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RACKET SCIENCE
Sally Jenkins
April 29, 1991
Billie Jean King has been a dynamo as a tennis champion, promoter, television commentator, businesswoman and feminist, but she may be even more compelling in her latest career: teaching
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April 29, 1991

Racket Science

Billie Jean King has been a dynamo as a tennis champion, promoter, television commentator, businesswoman and feminist, but she may be even more compelling in her latest career: teaching

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Billie Jean king doesn't have a life, she has episodes. At 47 she is still a simmering little mass of brunette, all horn-rims and broad gestures and bawling voice, searching out her next true calling or her next topic for public lecture. When asked to list her profession, she doesn't know what to put down. Bold adventurer? Talented observer? Influential person? Finally, she shrugs and writes, "Self-employed."

She is as daunting and revelatory as the headlights of an oncoming car. Her eyes suggest burning glass, her mind a nuclear reaction. "I have my own order," she says. "I see the big picture first and go backwards to execute it." What she would really like to put down as her life's work is "pioneer." That is probably most accurate. "I'm proud of that," she says. "I've come to see the value of it."

She is the most formidable and versatile female sports figure of her generation, tirelessly whirling through careers. But for all the things King was, is and might yet be, her real talent is perhaps in something much more ordinary—and traditionally underpaid. "I always wanted to be a teacher," she says.

To call King a coach is too simplistic. She is selective about her pupils. She chooses them as much as they choose her. "I'll only work with the smart ones," she says.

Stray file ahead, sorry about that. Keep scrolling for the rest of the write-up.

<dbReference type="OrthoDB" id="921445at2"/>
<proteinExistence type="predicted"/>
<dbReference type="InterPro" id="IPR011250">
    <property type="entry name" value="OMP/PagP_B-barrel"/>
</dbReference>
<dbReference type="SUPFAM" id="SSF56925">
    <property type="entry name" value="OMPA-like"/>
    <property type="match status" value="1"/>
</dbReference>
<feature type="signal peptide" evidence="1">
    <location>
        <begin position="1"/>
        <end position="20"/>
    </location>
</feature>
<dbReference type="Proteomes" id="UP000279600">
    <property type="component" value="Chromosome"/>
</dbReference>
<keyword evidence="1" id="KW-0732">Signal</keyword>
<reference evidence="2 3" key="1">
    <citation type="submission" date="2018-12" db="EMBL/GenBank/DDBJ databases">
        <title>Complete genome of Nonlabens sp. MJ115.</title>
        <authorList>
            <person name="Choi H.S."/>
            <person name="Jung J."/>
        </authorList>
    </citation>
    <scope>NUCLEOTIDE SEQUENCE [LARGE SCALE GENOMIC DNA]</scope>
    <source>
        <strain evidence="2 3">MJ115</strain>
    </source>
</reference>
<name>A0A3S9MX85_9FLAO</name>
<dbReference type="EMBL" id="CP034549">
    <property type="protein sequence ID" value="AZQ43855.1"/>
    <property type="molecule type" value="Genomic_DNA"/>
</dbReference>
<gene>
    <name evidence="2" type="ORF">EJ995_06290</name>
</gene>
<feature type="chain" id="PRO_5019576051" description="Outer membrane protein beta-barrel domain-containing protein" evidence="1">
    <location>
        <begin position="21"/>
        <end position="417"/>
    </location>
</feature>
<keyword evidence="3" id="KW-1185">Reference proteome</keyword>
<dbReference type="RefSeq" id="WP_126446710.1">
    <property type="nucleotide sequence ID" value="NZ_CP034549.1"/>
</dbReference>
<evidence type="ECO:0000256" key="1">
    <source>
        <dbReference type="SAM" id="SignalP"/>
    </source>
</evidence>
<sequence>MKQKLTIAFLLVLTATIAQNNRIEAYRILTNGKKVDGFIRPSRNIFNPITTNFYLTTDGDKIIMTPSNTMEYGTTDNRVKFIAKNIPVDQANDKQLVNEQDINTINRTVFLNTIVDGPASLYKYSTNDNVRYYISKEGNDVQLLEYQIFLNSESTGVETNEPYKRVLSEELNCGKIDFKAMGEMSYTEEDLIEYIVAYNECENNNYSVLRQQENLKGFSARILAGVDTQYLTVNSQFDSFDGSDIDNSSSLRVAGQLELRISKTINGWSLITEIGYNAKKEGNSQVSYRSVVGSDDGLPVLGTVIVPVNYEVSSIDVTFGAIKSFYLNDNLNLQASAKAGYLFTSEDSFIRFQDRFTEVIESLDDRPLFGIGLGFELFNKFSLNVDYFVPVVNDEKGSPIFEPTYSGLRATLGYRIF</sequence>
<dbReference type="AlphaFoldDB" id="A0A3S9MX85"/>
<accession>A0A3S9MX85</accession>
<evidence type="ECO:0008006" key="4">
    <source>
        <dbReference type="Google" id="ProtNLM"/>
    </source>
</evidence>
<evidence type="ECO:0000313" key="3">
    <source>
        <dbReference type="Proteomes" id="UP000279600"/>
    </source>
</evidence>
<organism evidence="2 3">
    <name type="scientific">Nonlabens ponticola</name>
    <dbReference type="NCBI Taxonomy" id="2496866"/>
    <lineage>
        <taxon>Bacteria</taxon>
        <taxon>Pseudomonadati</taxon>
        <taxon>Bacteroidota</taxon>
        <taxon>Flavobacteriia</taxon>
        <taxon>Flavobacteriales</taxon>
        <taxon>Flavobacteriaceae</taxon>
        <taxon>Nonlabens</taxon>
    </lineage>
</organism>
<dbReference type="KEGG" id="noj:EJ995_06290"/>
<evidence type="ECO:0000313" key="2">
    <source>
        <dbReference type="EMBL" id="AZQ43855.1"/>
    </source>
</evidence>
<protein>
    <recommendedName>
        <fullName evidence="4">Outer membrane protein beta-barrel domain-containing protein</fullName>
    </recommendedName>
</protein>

Her protégée for the last two years has been 34-year-old Martina Navratilova, perhaps the greatest woman player who ever lived. This year King has also taken on 30-year-old Tim Mayotte, a onetime Top 10 player who has tumbled in the rankings to No. 90. While most other former champions dabble in broadcasting and lounge at the fringes of the game, King is working as hard as ever at its center.

She does more for Navratilova and Mayotte than analyze their strokes and formulate strategy—although she certainly does that, usually beginning her day at 6 a.m. by watching videotapes while riding her stationary bicycle. She has an academician's love of theory, an innovator's urge to experiment and a psychologist's desire to shore up human frailties. She is a little bit her pupils' mother, a consoling voice on the phone in the first hours after a loss. "She knows what I'm thinking," Navratilova says. "I ask her, 'How can you know that?' " And she is a bit of a gym teacher with a stopwatch, reminding the players that their days are numbered and they have to pick up their feet.

"You've got about five minutes left, each of you," she tells them. "So you better enjoy every second."

The Beauts, King calls Navratilova and Mayotte. She might also call them her hobbies. King works with the two players on what she calls a "full-time part-time" basis, as a remarkable supplement to Navratilova's full-time coach, Craig Kardon, and Mayotte's hitting coaches, Chris Pucci and Jeff Arons. For $1,000 a day from each player, King will spend about 75 days with one or both of them this year. "My bonus is when they hold up trophies," she says.

For two weeks earlier this year, Navratilova and Mayotte submitted to King's ministrations at the Mid-Town Tennis Club in Chicago, working four hours a day in preparation for the new season. They're planning another joint session in May on grass at Hilton Head, S.C., to work toward the players' common goal: winning Wimbledon.

It has become a collaborative effort, this lively class of two in King's private academy for the gifted and aging. Navratilova welcomed Mayotte's company and the training-camp atmosphere. "It takes the heat off," she says. "I'm not the only one doing something wrong."

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